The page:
When a classic, obsessed, socially-dysfunctional nerd named Scott meets a new wave hipster nerd named Miles, there a clash as epic as any Dungeons & Dragons battle. This conflict is examined by directors Katie Graham and Andrew Matthews in Zero Charisma, out on video-on-demand today. Both directors were kind enough to give us their joint thoughts on the movie, the character of Scott, and what “true” nerdery is. Spoilers ahead! (And look for the review on Friday.)
io9: What was the story you wanted to tell in Zero Charisma?
Graham & Matthews: We love outsider characters. Characters that have a lot of passion and vulnerability, but struggle with social mores or obsessions, or just can't seem to reconcile themselves to the way the world works. We wanted to make a movie about one such character who, because of the shifting nature of subcultures, finds his refuge threatened and reacts to it in a way that, while extreme, will hopefully strike a chord with audiences. Everyone knows what it's like to feel insecure. Everyone wants to feel admired and important.
Do you consider Scott the hero of the film?
Scott feels like he must be based on someone you know.
Scott is based on a lot of things; on archetypes, on other fictional characters, people we've known, and on [Andrew].
Do you think Scott is a "truer" nerd than Miles?
Again, the terms are so nebulous and changing, it's hard to say what makes a "true nerd." I've heard nerds described as people who are extremely passionate about interests that others find absurd. Scott definitely fits that description. But then again, so do a lot of sports fans. What Miles has over Scott is an social adeptness that makes his life easier, frankly, and gives him less reason to get wrapped up in obsessions. That may sound like the better deal, but a lot of great art and important discoveries were born from obsession.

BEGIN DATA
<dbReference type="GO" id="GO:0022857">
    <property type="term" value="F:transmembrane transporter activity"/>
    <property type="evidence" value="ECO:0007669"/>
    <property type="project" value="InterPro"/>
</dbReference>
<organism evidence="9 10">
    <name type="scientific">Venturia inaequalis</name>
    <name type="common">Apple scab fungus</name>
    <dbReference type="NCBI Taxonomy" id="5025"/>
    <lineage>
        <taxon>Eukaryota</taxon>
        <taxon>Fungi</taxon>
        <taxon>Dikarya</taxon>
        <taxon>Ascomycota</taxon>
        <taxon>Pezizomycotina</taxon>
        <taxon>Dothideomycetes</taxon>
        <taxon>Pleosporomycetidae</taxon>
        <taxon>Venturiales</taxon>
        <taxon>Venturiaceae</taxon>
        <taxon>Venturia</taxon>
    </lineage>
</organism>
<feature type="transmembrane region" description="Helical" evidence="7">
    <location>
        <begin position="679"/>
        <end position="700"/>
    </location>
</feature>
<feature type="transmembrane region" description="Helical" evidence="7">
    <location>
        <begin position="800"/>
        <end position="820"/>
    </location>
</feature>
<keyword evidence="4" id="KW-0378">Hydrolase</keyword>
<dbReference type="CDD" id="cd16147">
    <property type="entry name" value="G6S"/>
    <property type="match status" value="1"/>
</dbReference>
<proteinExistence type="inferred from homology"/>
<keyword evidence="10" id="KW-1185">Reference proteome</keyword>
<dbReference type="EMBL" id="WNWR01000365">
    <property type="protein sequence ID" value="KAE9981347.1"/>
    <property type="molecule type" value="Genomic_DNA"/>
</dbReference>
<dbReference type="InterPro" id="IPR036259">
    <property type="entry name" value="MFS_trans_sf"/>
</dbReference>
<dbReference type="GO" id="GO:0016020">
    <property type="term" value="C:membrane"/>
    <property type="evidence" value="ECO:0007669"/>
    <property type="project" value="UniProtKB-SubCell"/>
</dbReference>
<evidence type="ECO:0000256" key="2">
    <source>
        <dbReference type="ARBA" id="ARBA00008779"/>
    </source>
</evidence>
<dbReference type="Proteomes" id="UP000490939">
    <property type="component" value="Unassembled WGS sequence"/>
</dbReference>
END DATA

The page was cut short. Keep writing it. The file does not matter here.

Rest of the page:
Do you feel non-nerds can understand Zero Charisma?
Absolutely. We wrote it in the hopes that people familiar with the subculture would appreciate the authenticity, but the emotions that Scott feels are universal.
Scott has clearly had a rough childhood. Is Scott's inability to enjoy his obsessions a result of his personality and upbringing, or his environment?
I don't know that anyone "enjoys" an obsession. Scott would probably be less stressed if he didn't take his game so seriously, but then Stanley Kubrick would probably have been less stressed if he didn't take film so seriously. The point is, obsession may not be the most socially desirable trait, but it has its place in the world and we love the character for it. Whether it comes from nature or nurture is up for debate, but we do try to underline the fact that some people have a tougher time getting by in the world because of factors out of their control, and no matter how difficult their personalities can be, you can empathize with them if you know where they came from and what they're up against.
At the end, Miles reveals he considers himself separate from Scott's group. Do you feel that those who enjoy "nerd chic" are faking it?
Who are we to say that someone's not liking something "the right way"? There's obviously a difference in the degree of passion involved. The real difference is that for a lot of people of a certain age (myself included), these pastimes came with a social cost. It's natural that there's some resentment toward people who enjoy the same things with none of the social sacrifices. Would those people still partake if they thought it would change how others think about them? What Miles reveals is that he is still aware of and sensitive to his social standing, and how certain friendships and hobbies could negatively impact it. But I don't think that necessarily means he's "faking it," just that social rules and subcultures are changing, as they always are. Scott is a victim of those changes because he's not as good at adapting.